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Thread: Tier 1 Water Shortage for SW appears inevitable

  1. Top | #71
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    Quote Originally Posted by Elixir View Post
    The only question in my mind is whether the next significant decrease in global human population will be man-made or "natural".
    That's actually the problem, don't you think? It's this mindset among many that humans and nature are something separate. I find it strange. It probably explains why we really can't get our act together when it comes to environmental health and sustainability.

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    Fair dinkum thinkum bilby's Avatar
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    Quote Originally Posted by T.G.G. Moogly View Post
    Quote Originally Posted by Elixir View Post
    The only question in my mind is whether the next significant decrease in global human population will be man-made or "natural".
    That's actually the problem, don't you think? It's this mindset among many that humans and nature are something separate. I find it strange. It probably explains why we really can't get our act together when it comes to environmental health and sustainability.
    There's also this mindset that a significant decrease in global population due to some catastrophic event is both inevitable and has solid precedent. But it's not (at least not on historical, rather than evolutionary, timescales), and it doesn't.

    When was the last time that a catastrophe caused global human population to fall by a significant fraction? When was the last time it fell far enough that it didn't recover all of the decline and more within a couple of years, much less a couple of generations?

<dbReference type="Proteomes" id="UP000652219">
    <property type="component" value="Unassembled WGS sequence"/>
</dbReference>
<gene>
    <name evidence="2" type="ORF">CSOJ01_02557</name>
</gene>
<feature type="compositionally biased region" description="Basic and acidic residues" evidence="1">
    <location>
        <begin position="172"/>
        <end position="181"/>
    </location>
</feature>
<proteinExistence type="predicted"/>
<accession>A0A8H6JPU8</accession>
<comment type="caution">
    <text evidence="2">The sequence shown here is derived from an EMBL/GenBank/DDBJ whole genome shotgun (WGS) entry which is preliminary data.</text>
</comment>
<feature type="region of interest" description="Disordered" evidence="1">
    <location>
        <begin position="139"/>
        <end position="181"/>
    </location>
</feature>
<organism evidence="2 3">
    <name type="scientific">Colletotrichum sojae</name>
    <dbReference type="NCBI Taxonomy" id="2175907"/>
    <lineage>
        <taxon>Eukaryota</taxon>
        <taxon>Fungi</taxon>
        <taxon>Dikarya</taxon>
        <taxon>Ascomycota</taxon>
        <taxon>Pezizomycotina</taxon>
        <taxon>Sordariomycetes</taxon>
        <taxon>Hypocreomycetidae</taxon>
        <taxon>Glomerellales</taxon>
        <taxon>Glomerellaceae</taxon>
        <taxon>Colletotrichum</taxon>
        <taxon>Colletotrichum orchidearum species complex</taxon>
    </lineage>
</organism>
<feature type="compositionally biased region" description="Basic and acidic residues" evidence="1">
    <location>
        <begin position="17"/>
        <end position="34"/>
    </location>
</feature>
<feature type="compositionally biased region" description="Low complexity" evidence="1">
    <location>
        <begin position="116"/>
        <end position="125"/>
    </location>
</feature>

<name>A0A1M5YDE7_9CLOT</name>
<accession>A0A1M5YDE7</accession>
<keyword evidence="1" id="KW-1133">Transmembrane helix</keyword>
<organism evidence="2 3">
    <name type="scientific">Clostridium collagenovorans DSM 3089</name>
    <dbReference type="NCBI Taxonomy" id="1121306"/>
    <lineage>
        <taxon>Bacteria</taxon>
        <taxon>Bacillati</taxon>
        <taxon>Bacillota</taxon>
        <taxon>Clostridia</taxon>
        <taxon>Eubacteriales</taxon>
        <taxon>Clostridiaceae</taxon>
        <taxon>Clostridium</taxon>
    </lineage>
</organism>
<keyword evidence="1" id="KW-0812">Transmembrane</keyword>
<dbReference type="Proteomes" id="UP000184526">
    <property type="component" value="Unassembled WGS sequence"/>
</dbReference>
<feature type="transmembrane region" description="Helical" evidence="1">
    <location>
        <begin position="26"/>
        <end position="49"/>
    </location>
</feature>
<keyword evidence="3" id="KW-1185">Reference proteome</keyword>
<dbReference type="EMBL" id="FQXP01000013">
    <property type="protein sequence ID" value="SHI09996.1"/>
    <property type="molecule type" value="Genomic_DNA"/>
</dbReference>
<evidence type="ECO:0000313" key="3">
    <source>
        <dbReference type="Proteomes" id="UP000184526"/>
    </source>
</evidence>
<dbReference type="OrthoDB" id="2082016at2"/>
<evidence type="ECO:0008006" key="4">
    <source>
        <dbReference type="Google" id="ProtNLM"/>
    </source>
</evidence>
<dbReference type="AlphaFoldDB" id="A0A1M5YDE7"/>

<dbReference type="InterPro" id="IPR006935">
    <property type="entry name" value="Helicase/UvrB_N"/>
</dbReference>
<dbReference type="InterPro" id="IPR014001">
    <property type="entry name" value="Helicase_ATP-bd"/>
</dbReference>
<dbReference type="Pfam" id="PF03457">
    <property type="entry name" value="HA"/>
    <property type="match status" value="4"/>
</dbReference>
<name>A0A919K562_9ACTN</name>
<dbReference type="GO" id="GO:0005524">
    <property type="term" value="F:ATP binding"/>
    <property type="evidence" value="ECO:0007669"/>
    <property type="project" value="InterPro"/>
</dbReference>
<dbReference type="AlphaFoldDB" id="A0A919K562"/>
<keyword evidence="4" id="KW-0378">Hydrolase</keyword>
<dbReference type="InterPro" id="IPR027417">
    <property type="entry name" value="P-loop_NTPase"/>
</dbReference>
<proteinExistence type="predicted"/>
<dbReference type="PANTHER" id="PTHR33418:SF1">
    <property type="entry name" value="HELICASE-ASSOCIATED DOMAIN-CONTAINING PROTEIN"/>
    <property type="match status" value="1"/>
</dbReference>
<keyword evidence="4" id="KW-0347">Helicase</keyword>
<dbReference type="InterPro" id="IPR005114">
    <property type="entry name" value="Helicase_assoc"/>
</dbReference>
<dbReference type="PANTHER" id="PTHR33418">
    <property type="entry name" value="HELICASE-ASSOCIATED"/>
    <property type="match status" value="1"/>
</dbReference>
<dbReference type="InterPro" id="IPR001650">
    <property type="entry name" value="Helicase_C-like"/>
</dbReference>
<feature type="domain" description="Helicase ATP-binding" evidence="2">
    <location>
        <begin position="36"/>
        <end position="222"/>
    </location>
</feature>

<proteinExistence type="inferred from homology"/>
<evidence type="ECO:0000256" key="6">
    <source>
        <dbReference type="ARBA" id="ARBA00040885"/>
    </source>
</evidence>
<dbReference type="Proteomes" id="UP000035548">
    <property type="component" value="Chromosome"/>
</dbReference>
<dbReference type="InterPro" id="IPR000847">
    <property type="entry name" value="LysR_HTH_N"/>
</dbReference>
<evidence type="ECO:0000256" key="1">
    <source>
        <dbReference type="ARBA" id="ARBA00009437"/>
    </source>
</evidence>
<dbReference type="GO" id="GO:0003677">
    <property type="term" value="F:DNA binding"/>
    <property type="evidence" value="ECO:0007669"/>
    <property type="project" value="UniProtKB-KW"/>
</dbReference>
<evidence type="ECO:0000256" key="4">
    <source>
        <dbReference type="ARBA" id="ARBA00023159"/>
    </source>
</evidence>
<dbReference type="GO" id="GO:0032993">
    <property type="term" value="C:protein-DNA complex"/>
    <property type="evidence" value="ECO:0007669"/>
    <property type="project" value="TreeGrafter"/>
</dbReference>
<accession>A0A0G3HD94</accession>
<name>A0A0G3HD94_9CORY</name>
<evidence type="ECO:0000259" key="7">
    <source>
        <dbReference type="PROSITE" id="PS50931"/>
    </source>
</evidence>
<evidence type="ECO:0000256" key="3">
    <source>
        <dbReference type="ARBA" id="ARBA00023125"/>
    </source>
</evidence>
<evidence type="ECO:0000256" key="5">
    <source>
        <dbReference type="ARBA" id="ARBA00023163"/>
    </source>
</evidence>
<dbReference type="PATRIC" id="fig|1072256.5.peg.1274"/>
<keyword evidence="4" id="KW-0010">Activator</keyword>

55 million people died in the Great Chinese Famine of 1959-61. That was more than eight percent of the approximately 660,000,000 Chinese population at the end of 1958; By the end of 1961, the Chinese population had already recovered to its 1958 level.

    The Blue Fever (now often called the 'Black Death') caused a world population decline that some place at as much as 20%; Population may have taken almost two hundred years, or seven to ten generations, to completely recover. That's the biggest catastrophic world population decline I am aware of, both as a proportion of total population, and in terms of time taken to recover. World population is estimated to have been about 450 million in 1340, and was 'only' around 375 million in 1400. That catastrophe could have been almost completely averted by antibiotics.

  3. Top | #73
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    Quote Originally Posted by bilby View Post
    There's also this mindset that a significant decrease in global population due to some catastrophic event is both inevitable and has solid precedent. But it's not (at least not on historical, rather than evolutionary, timescales), and it doesn't.

    When was the last time that a catastrophe caused global human population to fall by a significant fraction? When was the last time it fell far enough that it didn't recover all of the decline and more within a couple of years, much less a couple of generations?

    55 million people died in the Great Chinese Famine of 1959-61. That was more than eight percent of the approximately 660,000,000 Chinese population at the end of 1958; By the end of 1961, the Chinese population had already recovered to its 1958 level.